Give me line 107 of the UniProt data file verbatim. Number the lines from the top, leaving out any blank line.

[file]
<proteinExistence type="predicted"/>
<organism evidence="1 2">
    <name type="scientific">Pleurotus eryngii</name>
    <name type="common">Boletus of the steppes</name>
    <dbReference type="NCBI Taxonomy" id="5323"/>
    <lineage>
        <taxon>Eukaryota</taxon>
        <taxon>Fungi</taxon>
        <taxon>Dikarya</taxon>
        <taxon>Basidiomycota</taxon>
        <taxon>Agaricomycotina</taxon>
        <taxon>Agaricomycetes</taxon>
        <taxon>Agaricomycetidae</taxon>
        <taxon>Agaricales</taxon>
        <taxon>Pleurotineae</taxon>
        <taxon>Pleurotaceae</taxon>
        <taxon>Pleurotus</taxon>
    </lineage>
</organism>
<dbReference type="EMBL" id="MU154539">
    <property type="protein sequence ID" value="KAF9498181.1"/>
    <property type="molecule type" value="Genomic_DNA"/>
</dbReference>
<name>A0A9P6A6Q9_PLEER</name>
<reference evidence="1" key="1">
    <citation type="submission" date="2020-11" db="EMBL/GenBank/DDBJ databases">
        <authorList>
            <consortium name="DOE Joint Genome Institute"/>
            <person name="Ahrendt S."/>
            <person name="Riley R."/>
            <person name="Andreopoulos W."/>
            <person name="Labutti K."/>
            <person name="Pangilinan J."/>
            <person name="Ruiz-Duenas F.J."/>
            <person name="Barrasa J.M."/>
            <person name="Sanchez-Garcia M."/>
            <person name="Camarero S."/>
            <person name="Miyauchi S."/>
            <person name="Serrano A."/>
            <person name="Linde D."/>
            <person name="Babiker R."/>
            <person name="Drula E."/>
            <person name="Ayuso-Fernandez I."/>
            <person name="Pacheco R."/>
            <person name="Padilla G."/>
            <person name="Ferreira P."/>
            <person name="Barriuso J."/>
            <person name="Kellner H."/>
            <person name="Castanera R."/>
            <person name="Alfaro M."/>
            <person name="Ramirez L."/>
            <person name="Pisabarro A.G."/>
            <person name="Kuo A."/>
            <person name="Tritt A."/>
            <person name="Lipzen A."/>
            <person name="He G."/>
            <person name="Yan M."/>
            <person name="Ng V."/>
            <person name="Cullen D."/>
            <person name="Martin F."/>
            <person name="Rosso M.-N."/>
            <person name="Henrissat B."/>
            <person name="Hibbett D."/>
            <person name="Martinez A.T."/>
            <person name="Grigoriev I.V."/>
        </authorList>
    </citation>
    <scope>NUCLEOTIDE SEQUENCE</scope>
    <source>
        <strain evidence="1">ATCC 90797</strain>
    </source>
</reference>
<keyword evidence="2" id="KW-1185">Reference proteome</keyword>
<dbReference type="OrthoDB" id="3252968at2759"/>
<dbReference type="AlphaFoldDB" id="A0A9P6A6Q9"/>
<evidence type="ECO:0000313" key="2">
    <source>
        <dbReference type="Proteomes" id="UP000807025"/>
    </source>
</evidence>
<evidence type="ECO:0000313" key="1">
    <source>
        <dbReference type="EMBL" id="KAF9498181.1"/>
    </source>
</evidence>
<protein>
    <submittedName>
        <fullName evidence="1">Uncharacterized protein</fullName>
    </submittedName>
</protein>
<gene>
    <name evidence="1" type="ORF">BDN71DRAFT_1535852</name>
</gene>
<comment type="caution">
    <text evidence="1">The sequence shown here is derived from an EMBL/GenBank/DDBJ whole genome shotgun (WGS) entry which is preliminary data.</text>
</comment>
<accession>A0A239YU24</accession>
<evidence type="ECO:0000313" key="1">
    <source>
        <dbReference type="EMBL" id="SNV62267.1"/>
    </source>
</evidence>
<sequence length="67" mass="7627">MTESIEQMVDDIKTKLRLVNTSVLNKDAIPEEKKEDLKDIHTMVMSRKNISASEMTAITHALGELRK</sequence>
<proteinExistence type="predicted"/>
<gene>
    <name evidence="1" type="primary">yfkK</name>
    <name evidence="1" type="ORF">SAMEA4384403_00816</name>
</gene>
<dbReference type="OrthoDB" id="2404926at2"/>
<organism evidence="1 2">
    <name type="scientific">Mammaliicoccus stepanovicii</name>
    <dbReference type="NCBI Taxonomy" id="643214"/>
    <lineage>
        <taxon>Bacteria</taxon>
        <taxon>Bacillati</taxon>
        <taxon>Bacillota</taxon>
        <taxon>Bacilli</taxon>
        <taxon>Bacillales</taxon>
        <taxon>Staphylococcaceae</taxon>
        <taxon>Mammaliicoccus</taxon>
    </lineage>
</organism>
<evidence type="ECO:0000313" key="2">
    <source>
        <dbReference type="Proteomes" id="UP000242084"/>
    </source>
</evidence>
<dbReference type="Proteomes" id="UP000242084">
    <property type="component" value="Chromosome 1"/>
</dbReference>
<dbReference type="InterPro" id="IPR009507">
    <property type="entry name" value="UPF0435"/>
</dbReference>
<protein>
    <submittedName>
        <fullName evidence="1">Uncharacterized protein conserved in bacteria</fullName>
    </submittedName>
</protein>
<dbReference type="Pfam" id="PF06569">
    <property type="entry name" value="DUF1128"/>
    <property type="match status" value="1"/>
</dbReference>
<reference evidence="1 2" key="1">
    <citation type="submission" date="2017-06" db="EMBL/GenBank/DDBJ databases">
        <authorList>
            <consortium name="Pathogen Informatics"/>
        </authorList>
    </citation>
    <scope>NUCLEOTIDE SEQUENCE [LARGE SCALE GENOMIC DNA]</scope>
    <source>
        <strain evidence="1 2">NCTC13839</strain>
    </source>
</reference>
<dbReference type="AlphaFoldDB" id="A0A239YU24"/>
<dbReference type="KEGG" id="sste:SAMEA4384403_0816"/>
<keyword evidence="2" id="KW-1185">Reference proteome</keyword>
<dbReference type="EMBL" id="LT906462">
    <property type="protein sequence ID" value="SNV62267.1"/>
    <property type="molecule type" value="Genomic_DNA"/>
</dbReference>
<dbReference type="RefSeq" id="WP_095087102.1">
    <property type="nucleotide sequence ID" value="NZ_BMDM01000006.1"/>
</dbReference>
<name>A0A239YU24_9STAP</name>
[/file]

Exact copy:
    <name evidence="1" type="ORF">SAMEA4384403_00816</name>